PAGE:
In mid-March 2006, the company started a contract for Charles Brand – Holleran JV as part of a water-main rehabilitation programme in the Ballymena area. This contract consists of the replacement of some 2,000m of 100mm diameter spun-iron pipe with 125mm diameter HPPE pipe. There will be1,400m of pipe bursting.

Wilson Civil purchased both a Hammerhead HB5058 Complete System, and an HB5058 Lower unit to update an existing rig. Wilson currently works with Farrans as a sub contractor on works which form part of Water Service’s mains rehabilitation programme. One of the company’s most recent projects was as sub contractor for pipe bursting work within a contract being undertaken by McNicholas Construction on another part of the mains rehabilitation programme.

The North Ards Rehabilitation project required the replacement of some 2,500m of 150mm diameter PVC pipe with 280mm diameter PE pipe. The work was to take place in the Black Abbey Road area.

Wilson decided to undertake this work with the Hammerhead HB5058 pipe bursting rig. While the manufacturer does not normally recommend this degree of upsize when using the Hammerhead HB5058, Wilson thought the machine would be able to handle the project sufficiently well. The local ground conditions varied somewhat across the operational site and at times included adverse rocky conditions.

Generally working on individual bursting runs of up to 100m, using ductile splitter bursting heads, Wilson was able to break out the existing 150mm diameter pipe and pull in the new 280mm diameter pipe without too much difficulty. Where conditions allowed and site circumstances were favourable, up to 200m of pipe bursting was able to be completed in one working day. This was made possible by the ability of the Hammerhead HB5058, while in the one launch pit, to feed its bursting rods directly through the body of the machine into a new length of pipe to be replaced while operating a bursting run on the adjacent pipe section as described above. This proved to be a major time-saving feature.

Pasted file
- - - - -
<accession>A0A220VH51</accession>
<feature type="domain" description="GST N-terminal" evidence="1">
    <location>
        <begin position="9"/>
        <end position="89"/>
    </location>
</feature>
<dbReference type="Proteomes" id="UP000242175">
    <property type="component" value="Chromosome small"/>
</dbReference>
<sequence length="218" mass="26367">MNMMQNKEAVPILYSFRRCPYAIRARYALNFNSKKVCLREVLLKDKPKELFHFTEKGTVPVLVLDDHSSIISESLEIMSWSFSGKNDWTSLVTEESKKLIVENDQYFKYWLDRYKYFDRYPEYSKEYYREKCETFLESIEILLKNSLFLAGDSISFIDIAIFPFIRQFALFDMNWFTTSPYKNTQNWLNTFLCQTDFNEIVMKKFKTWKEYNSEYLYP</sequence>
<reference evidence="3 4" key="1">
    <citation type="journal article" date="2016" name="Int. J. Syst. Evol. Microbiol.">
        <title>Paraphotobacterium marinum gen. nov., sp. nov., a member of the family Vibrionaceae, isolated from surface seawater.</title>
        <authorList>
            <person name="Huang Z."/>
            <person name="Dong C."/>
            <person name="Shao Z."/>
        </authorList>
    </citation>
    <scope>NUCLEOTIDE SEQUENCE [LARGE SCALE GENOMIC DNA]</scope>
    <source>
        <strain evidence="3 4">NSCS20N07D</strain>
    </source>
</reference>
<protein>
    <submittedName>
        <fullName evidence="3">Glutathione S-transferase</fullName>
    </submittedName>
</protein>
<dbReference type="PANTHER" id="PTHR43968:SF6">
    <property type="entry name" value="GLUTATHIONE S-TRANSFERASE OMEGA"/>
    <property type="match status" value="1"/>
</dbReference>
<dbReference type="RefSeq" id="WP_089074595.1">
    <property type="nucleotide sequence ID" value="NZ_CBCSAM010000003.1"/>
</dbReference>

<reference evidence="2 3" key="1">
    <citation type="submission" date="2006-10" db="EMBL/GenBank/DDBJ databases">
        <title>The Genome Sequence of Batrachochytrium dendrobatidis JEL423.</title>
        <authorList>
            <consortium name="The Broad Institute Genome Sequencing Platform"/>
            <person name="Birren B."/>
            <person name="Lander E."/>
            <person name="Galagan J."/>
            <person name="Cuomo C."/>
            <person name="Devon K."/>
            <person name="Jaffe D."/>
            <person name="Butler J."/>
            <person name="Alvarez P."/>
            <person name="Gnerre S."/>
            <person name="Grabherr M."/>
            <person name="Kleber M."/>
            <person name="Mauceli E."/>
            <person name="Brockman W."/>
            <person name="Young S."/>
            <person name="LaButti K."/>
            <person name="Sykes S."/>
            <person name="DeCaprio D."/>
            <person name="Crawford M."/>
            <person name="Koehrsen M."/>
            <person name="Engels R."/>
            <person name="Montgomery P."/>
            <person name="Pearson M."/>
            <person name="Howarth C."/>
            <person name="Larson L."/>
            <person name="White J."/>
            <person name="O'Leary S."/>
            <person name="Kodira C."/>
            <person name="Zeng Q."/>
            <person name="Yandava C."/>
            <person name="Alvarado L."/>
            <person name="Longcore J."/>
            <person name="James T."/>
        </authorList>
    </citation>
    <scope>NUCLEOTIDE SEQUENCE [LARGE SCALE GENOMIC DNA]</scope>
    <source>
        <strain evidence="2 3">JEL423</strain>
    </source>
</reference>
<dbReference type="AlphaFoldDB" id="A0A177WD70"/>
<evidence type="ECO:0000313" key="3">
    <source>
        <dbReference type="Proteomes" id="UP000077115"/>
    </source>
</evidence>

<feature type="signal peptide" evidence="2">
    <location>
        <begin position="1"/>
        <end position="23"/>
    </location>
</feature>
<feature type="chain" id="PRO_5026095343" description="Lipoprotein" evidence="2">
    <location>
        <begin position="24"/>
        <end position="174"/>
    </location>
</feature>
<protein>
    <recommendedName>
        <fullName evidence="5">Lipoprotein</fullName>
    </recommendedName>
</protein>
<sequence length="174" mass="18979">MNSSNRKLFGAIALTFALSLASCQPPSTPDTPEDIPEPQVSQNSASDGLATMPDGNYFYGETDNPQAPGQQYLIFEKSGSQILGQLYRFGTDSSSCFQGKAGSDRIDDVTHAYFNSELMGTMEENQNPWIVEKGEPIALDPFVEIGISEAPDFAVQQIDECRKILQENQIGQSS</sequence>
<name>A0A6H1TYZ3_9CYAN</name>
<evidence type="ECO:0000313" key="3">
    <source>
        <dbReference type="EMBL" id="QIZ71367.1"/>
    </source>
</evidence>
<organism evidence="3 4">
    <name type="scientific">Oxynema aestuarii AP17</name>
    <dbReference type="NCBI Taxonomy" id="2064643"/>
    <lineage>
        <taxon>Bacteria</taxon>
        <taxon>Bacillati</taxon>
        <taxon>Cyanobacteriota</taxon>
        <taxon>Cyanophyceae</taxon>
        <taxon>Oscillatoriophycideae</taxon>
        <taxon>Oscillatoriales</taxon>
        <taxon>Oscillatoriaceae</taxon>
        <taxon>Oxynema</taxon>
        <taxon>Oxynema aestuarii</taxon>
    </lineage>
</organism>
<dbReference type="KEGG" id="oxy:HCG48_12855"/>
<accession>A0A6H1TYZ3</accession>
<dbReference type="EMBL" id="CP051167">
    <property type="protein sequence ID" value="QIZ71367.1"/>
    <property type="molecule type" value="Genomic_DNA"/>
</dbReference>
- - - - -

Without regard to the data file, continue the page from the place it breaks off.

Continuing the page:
The use of a ductile splitter was found to be most effective on the existing PVC as it helped to prevent bunching of the PVC shards ahead of the bursting head, a phenomenon which has been known to occur when using standard bursting heads when replacing PVC.

Few problems occurred during the course of the bursting work, although on some specific bursting runs ground conditions did lead to some surface heave as the new pipe was pulled into place, although this was minimised.

Commenting on the project Stuart Robinson, project manager for Wilson Civil said: “Despite early concerns by the manufacturer that the upsize was going to push the HB5058 to its limits we felt confident that the work was achievable with this unit. As it turned out the work went very smoothly and the bursting rig performed very well. It showed it metal and proved to be quite powerful enough to handle the task asked of it and we operated well within the tonnage/pulling force limits available to us.”